On any given day, it's possible to catch a bass or two by tying on the first lure that strikes your fancy. However, in order to up the odds and make your catch rate more consistent, it's a better idea to have a method to the madness, rather than going with the first bait you see.
Elite Series pro Tim Horton is quick to point out that if you're not attempting to "match the hatch," you're likely doing little more than trying to get lucky. "There are all different sizes of shad but it's pretty easy to boil it down to either big or small," he point out.
Using "big" or "small" as his baseline for bait selection, Horton's "match the hatch" methodology is about as basic as it gets. "I just think it's always important, any time of the year, to match your bait size to the size of the baitfish bass are preying on," he explains, pointing out that bigger shad typically equals bigger bass in the area. "If you can find the bigger shad, there's no doubt that you're generally going to be around bigger bass."
The key, Horton allows, is in finding the lure that best matches the shad you're around. "If you find the bigger shad, you're going to want to go with a bigger spinnerbait or crankbait," he says. "Likewise, for smaller shad your baits should be smaller as well."
Horton maintains that finding smaller shad during the colder months is often times easier to do, given their relation to the surface of the water. "Typically, smaller shad will be up near the surface of the water as the water begins to cool down," he says, pointing out that when you find smaller shad, you're usually going to be around schooling fish.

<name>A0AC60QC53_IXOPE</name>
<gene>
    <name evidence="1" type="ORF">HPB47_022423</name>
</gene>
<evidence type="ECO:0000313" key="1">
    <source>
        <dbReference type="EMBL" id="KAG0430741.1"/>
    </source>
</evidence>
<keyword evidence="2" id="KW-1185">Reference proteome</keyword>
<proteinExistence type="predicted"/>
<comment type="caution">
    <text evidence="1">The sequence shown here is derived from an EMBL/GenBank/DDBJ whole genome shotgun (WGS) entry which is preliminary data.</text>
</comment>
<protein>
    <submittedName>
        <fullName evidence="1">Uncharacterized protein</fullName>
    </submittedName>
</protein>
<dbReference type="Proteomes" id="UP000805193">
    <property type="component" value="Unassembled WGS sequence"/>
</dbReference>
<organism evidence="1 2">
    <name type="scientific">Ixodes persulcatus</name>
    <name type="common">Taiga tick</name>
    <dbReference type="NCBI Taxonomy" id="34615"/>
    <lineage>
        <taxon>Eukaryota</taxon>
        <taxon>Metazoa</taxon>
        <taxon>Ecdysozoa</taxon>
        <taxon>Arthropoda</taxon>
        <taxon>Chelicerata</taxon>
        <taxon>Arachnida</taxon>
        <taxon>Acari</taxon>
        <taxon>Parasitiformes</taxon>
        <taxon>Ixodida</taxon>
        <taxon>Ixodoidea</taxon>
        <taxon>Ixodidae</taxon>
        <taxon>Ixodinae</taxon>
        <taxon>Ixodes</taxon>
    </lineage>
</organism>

In order to match his bait to the smaller shad size, Horton will downsize to smaller lures, such as a topwater Pop-R or a smaller spinnerbait with No. 3 blades. "Again, you have to have a bait that is as close as possible to the size of the baitfish," he says.
So, bigger shad equals bigger baits, while smaller shad equals smaller baits. When both sizes of shad are present in a body of water, which size should an angler concentrate on finding? "My strategy for fall and winter bass fishing is to basically focus where the bigger shad live, which means fishing offshore," Horton says.
"I'm going to be fishing bigger swimbaits deep, slow rolling a big spinnerbait or throwing a deep diving crankbait. I will always trade numbers for size, so that's a pretty simple decision for me to make."
Targeting small shad that are located in the upper half of the water column may produce more bites, but the Alabama pro points out that as a tournament angler, he's been burned too many times by the easy bite. "Catching schooling bass is some of the most fun you can have," he maintains. "The problem is that they're generally going to be smaller fish. For the tournament angler, you have to focus on getting the bigger bites."
(Provided exclusively to BASS Insider by Z3 Media)